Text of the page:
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Saturday 24 August 2019


Data quality hampers FS machine learning

Written by Peter Walker

Refinitiv research has revealed that while the overwhelming majority of financial sector executives have deployed machine learning, most also acknowledge that poor-quality data is impeding their ability to fully leverage the technology.

The global survey among 450 c-suite leaders and heads of data science departments - including 161 from Europe - found that 43 per cent said data quality the biggest barrier to adoption, followed by a lack of data availability (38 per cent) and a lack of available data scientist staff (33 per cent).

The research showed that 90 per cent of financial firms are using machine learning, either in multiple areas as a core part of their business (46 per cent) or in pockets (44 per cent), while the remaining 10 per cent of firms that have not yet deployed machine learning are experimenting with it.

The main applications for using machine learning were in risk use cases (82 per cent of respondents), followed by performance analytics and reporting (74 per cent), with alpha generation in third place (63 per cent). Adoption has been primarily driven by extracting better quality information (60 per cent), increased productivity and speed (48 per cent) and cost reduction (46 per cent).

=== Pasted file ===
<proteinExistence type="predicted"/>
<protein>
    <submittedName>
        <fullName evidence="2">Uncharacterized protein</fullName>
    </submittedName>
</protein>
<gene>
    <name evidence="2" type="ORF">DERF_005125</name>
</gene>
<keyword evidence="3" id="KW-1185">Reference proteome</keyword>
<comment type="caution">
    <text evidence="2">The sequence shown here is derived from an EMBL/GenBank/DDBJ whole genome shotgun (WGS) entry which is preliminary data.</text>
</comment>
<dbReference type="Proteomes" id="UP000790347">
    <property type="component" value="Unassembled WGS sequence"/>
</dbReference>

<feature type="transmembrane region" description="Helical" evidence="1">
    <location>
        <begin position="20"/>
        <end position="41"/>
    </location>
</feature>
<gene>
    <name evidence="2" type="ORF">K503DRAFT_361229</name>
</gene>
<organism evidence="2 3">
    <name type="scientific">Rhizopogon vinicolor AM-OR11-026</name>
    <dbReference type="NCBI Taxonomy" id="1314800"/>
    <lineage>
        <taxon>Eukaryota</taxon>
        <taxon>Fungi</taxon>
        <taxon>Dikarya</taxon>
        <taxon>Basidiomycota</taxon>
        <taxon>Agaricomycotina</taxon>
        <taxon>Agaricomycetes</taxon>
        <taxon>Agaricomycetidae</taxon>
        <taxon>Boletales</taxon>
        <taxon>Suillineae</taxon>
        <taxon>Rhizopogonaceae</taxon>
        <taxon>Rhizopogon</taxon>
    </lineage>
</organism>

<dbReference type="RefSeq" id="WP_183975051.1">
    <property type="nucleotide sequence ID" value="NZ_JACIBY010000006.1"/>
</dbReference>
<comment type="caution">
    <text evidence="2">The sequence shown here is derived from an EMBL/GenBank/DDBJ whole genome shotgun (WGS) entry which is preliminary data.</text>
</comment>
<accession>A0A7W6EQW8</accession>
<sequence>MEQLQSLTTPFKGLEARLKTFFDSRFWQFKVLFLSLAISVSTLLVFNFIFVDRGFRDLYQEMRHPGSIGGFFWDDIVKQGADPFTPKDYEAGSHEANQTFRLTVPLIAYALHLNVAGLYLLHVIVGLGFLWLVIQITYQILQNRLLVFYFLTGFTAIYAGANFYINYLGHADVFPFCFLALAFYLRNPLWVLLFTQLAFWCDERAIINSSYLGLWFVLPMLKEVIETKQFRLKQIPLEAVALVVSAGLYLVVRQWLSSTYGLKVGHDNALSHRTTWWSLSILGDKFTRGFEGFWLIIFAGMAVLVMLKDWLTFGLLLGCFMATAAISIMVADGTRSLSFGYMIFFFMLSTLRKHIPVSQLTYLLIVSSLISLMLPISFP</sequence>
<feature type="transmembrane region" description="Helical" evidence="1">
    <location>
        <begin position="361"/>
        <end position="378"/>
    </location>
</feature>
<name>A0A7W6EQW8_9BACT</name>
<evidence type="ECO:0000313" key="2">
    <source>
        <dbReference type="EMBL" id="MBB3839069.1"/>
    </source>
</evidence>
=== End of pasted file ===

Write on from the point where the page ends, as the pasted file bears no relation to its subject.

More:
Meanwhile, 62 per cent of respondents plan to hire more data scientists in the future, as banks and asset managers seek to give themselves a data and technology edge over competitors.

Tim Baker, global head of applied innovation at Refinitiv, commented: “Whether it is an increasingly complex regulatory environment, the need to find new sources of alpha, or winning the fight against financial crime, the industry is turning to data and technology, and data scientists are increasingly important as the alchemists charged with turning big data into insight.”

“We see a future of accelerating innovation fuelled by wider availability of powerful cloud-based artificial intelligence and machine learning tools dramatically lowering entry barriers and thus changing the competitive dynamic across the industry,” he continued. “But no financial institution will be able to use the technology successfully unless the underlying data is machine ready.”

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